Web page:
Christian: n,

A person who believes in Jesus Christ, God incarnate who came to Earth and became flesh to die on the cross, sinless for our redemption.

libertarian: n,

"A person who believes that no one has the right, under any circumstances, to initiate force against another human being, or to advocate or delegate its initiation. Those who act consistently with this principle are libertarians, whether they realize it or not. Those who fail to act consistently with it are not libertarians, regardless of what they may claim."

-- L. Neil Smith

Friday, February 22, 2008

The Physical Laws of Economics

Economies and trade are natural occurrences. Like everything in nature, (created by God), the world's economy is in a constant state of flux while simultaneously seeking equilibrium. The natural laws of economics, like all natural laws, such as those dictated by physics, are laws because they are not variables. They are fixed and unchangeable. There's nothing man can do to permanently alter the balance they seek, but we can, through an expenditure of force, temporarily effect the balance. However, since the force required to effect the balance can never be sustained indefinitely against the natural equilibrium seeking forces, there is always an equal and opposite negative reaction, or in the case of economics, and equal and opposite cost. It is very important to remember that value is subjective and that supply and demand are not constants. It is, therefore impossible to regulate them by centralized planning.

A Few Examples:

Price Controls; The government's attempt at fixing the market price for a good or service above or below its naturally fluctuating value. Not long after price controls are put in place, that portion of the economy is knocked artificially out of balance and the natural economic laws of supply and demand, etc., begin to seek equilibrium. Prices fixed above or below the natural value of goods and services will disrupt the balance of supply and demand achieved through pricing flexibility. Additionally, black markets appear offering them at above or below the fixed price. Minimum wage laws and their unintended consequences are a great example of this in action.

Prohibition; The government's attempt to legally forbid trade of certain goods or services. The natural result is scarcity which drives up the price and provides the incentive to trade them on the black market. Prohibition has never achieved its stated goal and never will.

Professional licensing; The stated goal is consumer protection. That said, it seems odd that it's always the providers who cry for professional licensing, not the consumers. Here again, the attempt is thwarted by the economy's natural forces. Licensed goods and services become more scarce. The providers, with less competition to worry about, decrease quality and raise prices, again creating fertile ground for black markets.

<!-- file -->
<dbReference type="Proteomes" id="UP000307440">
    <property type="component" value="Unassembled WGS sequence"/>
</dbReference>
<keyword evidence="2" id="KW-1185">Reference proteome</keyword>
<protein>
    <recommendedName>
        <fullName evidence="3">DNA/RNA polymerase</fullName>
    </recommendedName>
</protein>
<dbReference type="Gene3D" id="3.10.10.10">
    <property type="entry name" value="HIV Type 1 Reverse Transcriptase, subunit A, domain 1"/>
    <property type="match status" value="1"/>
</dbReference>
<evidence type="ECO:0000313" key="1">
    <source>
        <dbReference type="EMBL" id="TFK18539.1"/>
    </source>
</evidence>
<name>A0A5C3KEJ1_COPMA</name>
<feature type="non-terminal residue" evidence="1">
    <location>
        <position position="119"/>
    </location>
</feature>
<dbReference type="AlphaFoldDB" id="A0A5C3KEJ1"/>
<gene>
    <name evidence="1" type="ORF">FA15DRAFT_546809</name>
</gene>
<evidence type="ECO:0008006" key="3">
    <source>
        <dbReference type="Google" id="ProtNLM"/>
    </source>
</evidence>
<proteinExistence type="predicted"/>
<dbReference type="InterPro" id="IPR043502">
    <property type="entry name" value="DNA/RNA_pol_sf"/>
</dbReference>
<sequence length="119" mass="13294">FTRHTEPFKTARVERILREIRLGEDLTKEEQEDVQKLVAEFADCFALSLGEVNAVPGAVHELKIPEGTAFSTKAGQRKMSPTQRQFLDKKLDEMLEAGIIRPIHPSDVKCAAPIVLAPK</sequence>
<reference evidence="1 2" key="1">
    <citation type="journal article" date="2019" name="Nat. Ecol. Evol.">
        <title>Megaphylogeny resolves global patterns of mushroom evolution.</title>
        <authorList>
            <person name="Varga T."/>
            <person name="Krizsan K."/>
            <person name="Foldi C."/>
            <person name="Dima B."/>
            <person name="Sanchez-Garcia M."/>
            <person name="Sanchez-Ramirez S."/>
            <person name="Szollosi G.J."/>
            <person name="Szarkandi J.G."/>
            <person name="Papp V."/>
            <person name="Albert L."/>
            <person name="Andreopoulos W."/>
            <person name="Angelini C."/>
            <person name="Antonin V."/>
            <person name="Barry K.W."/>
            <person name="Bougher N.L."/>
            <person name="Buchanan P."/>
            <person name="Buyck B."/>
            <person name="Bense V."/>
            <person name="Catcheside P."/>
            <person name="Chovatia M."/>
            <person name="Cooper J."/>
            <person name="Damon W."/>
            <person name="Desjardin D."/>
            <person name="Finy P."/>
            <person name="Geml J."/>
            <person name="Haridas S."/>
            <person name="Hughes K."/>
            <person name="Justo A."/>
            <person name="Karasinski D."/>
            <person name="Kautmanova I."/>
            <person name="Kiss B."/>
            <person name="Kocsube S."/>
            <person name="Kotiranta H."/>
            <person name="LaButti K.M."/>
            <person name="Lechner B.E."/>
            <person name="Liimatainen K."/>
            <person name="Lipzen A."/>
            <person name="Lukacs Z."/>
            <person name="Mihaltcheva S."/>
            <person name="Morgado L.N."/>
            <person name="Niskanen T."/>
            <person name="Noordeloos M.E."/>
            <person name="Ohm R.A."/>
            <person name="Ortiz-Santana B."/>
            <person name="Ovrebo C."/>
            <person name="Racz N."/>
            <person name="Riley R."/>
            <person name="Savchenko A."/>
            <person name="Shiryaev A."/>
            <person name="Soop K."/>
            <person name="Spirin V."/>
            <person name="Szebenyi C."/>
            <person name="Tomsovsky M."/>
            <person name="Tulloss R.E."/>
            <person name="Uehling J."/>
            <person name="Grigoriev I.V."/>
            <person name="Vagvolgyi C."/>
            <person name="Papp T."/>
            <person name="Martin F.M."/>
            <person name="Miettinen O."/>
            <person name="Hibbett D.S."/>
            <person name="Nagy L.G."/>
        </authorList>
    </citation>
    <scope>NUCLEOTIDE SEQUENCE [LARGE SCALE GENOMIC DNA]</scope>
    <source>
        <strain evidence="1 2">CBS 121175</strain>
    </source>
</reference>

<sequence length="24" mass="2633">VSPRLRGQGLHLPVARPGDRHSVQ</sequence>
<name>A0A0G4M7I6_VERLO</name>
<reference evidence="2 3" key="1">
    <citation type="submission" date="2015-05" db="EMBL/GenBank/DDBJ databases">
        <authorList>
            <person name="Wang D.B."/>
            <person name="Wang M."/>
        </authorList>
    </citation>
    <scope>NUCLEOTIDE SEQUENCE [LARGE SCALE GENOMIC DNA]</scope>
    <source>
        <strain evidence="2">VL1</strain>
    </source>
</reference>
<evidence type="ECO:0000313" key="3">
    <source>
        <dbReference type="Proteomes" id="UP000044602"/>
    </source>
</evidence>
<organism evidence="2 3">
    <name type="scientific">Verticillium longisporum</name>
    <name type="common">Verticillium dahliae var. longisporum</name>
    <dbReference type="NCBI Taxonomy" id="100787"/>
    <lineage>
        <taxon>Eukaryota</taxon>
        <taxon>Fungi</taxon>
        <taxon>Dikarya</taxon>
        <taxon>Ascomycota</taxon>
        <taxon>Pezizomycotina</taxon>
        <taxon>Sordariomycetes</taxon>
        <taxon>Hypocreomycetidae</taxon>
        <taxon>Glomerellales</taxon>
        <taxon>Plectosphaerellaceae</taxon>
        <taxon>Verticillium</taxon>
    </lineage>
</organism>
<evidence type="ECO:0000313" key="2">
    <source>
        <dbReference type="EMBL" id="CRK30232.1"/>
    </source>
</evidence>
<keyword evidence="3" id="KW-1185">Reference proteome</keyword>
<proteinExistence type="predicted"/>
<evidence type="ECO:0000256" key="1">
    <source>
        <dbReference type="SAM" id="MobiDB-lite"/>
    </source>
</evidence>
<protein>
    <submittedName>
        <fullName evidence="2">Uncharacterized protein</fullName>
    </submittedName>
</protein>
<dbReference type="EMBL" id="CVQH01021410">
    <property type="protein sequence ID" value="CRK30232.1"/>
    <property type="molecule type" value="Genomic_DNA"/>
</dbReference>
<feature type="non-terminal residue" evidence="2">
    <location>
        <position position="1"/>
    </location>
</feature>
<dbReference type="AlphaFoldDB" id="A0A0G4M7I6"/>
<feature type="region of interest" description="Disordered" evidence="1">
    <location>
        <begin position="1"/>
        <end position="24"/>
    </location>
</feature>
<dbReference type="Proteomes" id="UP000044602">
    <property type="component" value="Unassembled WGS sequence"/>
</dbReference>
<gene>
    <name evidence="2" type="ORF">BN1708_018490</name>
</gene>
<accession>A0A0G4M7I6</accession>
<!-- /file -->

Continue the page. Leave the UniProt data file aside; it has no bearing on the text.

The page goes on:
Time is the key. An economy left alone in its natural state, (absolute free trade), will fluctuate with supply, demand and quality. The natural economy has a built in correction system which reacts almost instantly on each individual transaction, lessening the time involved in re-establishing the balance as compared with governmental meddling and tinkering which can delay market signals and makes the inevitable oscillation toward the natural correction longer and more severe.

Think of the economy as a physical object, like an aircraft. In its natural state it is on the ground and stationary. The four forces which act upon an aircraft are weight, lift, thrust and drag. Weight and drag can be temporarily overcome through force in the form of the expenditure of fuel. However, the more altitude and velocity one wished to achieve, the greater the fuel expenditure and the aircraft will exhaust its fuel supply. There's an aviation adage that landing a plane is the hardest part of flying. To the contrary, landing is the simplest part. All one has to do let go of everything and the plane will eventually find the ground all by itself. Landing a plane safely? That's a whole other story, but obviously the safest place where there's the least possible chance of disaster was on the ground where you started. The "altitude" and "velocity" of the economy can also be increased with quickly apparent benefits, but like the aircraft it will eventually have to come to rest back on the ground. And what of the fuel consumed for its temporary trip aloft? In economic terms, that's called wealth and to keep the economic aircraft moving high and fast, unfortunately burns wealth at a greater rate than it is created. At some point the foolish attempt to usurp the natural laws of economics must be paid for with an equal and opposite reaction. Activities, which artificially hold an economic situation aloft for too long, will crash.

I guess that's why politicians and socialists are so enamored with space travel. Vanguard I, the oldest manufactured object still in orbit was launched on March 17, 1958. The satellite itself, of course, is smaller than a basketball and weighs less than five pounds. It stopped transmitting in 1964. But even with the massive expenditure of time and energy to send it into orbit, it cannot break the physical laws which dictate its actions. Vanguard I will eventually succumb to gravity, if not on this Island Earth, on some distant planet.

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